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From: "Roy C. Lackey" 
Subject: Re: (urth) The cenoby files
Date: Thu, 26 Sep 2002 18:14:00 -0500

Charles Reed wrote:
>I don't recall that bit about Magnesia being pressed into service
>the parents were upset at having their kids taught by a laywoman, however.
>you recall where that is?


>At the very least, however, Rose's pregnancy and Magnesia's transformation
>Maytera Marble seem to be related, if only because they happened around the
>time (50+ years ago).  And it's not unreasonable to assume that they are
>directly related:  Rose, being pregnant and needing to hide that fact from
>Patera Pike would not be able to do a whole lot of teaching, which would
>rise to the need for a substitute.  Magnesia knew how to write, how to
>calculate, and was already employed at the manteion, so she was a
reasonable and
>cost-effective solution.

The only clue I'm aware of that may pertain is a left-handed one, and may
just be a minor mistake by Wolfe. It's in chapter 4 of CALDE, where
Rose-in-Marble is telling Silk about her pregnancy.

    "We [Betel and Rose] pretended I was becoming fat, too. She used to
tease me about it, and our sibs believed her."

It's the word "sibs". When Marble became a teacher, the only living sibyls
were Betel and Rose, neither of whom can be one of the sibs in the quote,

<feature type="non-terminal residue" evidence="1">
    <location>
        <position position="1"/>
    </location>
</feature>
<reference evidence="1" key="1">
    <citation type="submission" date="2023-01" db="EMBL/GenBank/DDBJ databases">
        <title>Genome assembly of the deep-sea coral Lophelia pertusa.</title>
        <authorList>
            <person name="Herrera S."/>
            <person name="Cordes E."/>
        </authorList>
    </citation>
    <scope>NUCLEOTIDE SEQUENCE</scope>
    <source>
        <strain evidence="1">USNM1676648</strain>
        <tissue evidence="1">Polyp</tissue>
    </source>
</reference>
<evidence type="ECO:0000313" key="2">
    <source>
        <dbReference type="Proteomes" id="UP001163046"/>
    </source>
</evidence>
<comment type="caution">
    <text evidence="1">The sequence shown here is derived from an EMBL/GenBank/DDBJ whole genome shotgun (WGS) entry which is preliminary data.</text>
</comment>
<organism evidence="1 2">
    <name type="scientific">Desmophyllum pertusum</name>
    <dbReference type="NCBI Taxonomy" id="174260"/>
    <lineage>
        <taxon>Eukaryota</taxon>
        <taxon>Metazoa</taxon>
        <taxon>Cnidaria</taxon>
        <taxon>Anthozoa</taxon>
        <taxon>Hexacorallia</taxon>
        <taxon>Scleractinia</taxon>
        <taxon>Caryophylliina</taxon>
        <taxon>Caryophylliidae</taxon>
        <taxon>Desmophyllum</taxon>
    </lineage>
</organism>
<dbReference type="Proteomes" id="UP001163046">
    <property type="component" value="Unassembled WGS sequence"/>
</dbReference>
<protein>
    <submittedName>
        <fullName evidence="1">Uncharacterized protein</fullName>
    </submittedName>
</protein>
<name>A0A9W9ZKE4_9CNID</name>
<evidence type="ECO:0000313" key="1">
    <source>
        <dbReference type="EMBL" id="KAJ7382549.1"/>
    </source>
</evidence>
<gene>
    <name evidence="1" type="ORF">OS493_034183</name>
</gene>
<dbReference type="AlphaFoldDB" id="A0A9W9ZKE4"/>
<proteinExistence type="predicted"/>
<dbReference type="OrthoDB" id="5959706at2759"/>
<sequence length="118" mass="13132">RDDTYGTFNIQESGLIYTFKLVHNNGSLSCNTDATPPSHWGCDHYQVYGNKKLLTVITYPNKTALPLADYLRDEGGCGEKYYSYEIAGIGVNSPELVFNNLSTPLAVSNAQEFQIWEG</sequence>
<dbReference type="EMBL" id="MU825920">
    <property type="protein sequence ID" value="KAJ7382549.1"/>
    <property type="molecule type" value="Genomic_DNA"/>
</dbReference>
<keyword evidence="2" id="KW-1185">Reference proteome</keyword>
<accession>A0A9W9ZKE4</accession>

obviously. Then Marble became a sibyl. That's still just one sib to fool.
So, either at least two sibyls died in a relatively short time span--while
Rose was demonstrably pregnant--or the cenoby acquired at least one new
sibyl not too long after Marble became one. The latter choice is the more
probable, and we know that the cenoby did in fact have at least one more
sibyl after Marble--Mockorange, who was Mint's preceptress.


[snip of theory]

>What do you think?

Well, I can't tell you that you're wrong, but it requires a bit of
supposing. It would be difficult to prove from the text--but then, so do a
lot of other theories around here. If Wolfe hadn't included that part about
"she, thin, faceless, old Maytera Marble" in that sentence, it would be a
lot easier to believe that it was actually Rose who had lied to the
postulant. That bothers me. We know that Marble lies occasionally, but I
can't think of a specific incidence where Rose does so.

I don't pretend to have the answer to the painting puzzle, but it is a
puzzle, and should be solvable from the text. I just don't know.



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